Here is what I think. It still might not be at the top of the list of drivers for executives, boards and other influentials but it is becoming critically important to future consumers. Responsible consuming or buying products and services based on being a good corporate citizen is only going to increase over time as our resources stop replenishing themselves and the younger generations begin populating our ivory towers. The Millennial generation will have to see to it.  When that happens, it will matter to boards of directors and subsequently to those in the CEO consideration set. Time will tell. 


Saving your reputation

I am always looking for quotes and just found two today. They appeared in an article in The Guardian about how charities or non-profits can manage crises. Here they are:

"The 17th century bishop Joseph Hall shrewdly noted that 'a reputation once broken may be repaired, but the world will always keep their eyes on where the cracks were.'"

"Brand is a promise to your stakeholders. It embodies what you want them to believe about you. Reputation, on the other hand, belongs to them. In short: brand is how you talk to the world, reputation is how the world hears you."  Vicky Browning, director of CharityComms

The article was based on a panel held in London and the key advice about managing a media crisis for charities who are caught up in the public glare when crisis strikes:

  1. Understand your risks
  2. Respond proportionally to the intensity of the crisis
  3. Be prepared
  4. Know what you can control and what you can't 
  5. Monitor and measure perceptions
  6. Become the expert and authoritative source on the issue 
  7. Respond quickly and with sensitivity (empathy!)
  8. Involve your employees, keep them informed
  9. Invest in reputation before you need it
  10. Stick to your messages

These reputation remedies could apply to any crisis -- be it a for-profit or non-profit. The one that struck me as an interesting nuance which I had not thought about in a while was reacting in proportion to the crisis event. Sometimes just a statement on a website will suffice whereas sometimes the CEO needs to call a press conference and provide regular updates. Knowing when the CEO should visit the site of a crisis and when not to requires good judgement and good counsel from crisis experts. Over-reaction can intensify a problem.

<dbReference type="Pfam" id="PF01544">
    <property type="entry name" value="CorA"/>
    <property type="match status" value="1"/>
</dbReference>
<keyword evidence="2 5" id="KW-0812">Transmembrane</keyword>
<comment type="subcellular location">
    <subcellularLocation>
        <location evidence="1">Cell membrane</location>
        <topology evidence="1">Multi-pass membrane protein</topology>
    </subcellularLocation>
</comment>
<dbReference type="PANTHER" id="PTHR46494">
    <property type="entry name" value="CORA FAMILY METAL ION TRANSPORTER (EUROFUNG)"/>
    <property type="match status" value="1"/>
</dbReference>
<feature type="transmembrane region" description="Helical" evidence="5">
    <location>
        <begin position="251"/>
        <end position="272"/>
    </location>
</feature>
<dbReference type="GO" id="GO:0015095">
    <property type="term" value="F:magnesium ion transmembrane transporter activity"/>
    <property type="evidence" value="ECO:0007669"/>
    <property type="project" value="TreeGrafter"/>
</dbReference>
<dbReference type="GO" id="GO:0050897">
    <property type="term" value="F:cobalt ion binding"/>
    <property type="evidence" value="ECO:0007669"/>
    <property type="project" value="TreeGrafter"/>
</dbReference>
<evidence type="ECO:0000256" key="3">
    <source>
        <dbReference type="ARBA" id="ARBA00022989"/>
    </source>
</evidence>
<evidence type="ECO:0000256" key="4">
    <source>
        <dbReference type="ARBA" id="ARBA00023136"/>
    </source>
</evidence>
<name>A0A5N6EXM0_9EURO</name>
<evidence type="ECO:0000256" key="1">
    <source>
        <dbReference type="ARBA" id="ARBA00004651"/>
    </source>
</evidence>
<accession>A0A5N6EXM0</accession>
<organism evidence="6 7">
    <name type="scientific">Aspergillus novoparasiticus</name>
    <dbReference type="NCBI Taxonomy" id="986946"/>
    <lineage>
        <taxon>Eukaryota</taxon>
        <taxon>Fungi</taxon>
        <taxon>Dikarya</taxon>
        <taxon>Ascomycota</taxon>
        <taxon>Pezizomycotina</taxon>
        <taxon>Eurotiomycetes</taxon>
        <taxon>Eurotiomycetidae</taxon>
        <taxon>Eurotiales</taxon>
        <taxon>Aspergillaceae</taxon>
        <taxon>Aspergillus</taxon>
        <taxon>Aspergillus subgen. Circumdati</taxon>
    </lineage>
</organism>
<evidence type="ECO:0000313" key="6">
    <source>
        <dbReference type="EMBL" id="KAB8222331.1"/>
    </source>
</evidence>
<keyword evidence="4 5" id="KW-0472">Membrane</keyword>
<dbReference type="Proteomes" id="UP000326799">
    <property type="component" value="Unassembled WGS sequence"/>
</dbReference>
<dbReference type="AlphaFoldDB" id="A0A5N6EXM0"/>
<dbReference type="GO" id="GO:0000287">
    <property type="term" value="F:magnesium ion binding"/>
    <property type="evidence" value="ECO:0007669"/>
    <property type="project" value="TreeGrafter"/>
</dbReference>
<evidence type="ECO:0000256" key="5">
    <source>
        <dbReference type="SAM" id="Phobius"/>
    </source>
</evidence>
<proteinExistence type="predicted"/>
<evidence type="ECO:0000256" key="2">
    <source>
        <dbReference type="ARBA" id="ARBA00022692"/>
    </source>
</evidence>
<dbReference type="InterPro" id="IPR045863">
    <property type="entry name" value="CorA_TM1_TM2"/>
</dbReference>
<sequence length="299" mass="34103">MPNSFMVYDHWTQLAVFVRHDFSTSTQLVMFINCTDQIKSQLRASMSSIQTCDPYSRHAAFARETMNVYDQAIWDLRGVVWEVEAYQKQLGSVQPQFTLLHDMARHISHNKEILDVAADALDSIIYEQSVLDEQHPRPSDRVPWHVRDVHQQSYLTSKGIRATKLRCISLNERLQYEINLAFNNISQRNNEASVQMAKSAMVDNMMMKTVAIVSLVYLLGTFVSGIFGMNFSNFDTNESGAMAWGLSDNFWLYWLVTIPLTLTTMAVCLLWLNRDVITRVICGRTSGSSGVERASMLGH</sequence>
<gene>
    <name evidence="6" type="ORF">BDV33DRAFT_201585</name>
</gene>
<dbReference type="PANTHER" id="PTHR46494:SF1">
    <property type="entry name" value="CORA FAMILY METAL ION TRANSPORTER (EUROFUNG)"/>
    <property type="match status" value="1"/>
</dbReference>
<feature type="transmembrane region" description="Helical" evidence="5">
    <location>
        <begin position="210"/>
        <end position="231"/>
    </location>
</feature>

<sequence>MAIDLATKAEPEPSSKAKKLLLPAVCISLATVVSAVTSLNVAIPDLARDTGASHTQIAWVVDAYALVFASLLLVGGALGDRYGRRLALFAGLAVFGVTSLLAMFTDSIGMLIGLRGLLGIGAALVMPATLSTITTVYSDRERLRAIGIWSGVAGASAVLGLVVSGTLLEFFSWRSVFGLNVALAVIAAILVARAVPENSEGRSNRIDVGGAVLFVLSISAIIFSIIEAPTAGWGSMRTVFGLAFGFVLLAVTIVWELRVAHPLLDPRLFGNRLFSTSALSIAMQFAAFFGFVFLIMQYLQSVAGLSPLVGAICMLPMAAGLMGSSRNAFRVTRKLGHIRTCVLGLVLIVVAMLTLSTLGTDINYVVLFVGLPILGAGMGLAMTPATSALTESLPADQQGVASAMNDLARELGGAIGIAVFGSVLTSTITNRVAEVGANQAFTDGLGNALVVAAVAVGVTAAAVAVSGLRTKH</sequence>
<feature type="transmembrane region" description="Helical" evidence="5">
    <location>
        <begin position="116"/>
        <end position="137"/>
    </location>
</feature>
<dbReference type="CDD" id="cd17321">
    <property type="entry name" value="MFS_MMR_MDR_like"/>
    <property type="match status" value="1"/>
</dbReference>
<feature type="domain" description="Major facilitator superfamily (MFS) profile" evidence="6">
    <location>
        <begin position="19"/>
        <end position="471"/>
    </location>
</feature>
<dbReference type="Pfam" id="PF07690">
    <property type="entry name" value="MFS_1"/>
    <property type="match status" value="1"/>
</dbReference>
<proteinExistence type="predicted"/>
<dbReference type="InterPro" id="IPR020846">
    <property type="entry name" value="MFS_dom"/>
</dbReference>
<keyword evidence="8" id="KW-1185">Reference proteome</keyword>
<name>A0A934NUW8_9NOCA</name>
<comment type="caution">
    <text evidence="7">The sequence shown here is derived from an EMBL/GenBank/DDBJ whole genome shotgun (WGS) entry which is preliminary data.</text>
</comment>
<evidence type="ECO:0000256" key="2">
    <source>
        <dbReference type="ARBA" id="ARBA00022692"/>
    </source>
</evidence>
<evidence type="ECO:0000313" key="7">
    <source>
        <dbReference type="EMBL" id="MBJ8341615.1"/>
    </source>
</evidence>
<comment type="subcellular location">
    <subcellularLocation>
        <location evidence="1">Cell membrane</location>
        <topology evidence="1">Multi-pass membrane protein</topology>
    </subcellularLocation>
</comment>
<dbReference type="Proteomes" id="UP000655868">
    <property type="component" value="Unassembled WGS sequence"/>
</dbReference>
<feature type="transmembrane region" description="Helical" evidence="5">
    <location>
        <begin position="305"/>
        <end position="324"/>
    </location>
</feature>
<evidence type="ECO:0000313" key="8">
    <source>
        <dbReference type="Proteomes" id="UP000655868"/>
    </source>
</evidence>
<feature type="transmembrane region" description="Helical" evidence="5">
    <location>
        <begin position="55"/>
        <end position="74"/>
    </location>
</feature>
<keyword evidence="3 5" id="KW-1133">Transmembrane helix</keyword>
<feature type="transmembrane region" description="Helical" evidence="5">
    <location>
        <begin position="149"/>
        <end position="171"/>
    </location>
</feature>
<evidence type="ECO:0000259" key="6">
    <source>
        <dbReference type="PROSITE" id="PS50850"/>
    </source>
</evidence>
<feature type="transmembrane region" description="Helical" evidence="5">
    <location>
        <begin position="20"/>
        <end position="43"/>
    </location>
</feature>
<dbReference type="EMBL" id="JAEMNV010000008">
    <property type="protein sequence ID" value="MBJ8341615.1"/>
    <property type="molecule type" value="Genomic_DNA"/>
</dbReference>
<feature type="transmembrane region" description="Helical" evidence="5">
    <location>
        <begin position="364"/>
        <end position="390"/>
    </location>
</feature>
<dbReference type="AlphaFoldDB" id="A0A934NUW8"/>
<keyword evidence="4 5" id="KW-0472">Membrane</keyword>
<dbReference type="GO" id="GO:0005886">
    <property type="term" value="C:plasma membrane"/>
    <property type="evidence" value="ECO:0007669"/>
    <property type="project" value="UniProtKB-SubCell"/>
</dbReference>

The nature of the response reminds me of an incident that occurred this week. Chairman Rupert Murdoch of 21st Century Fox made an $80 billion takeover bid for Time Warner and Time Warner's CEO Jeffrey Bewkes responded. Instead of a media statement, no comment, CEO email or other response, he chose to produce a three minute video directed at his employees using the medium that the company has excelled in during the past few years -- digital media. The video begins with “Hi everyone. I wanted to speak directly to you about the news you’ve been hearing today about our company.” Short and simple and appropriate to the situation. Here's an example of taking control of what you can when your company is in the public eye. Bewkes got his points across, took little time out of employees and other stakeholders' time and was personal, conversational and direct. In a way, he discounted (dissed?) the takeover bid by appearing on the small screen. Good choice.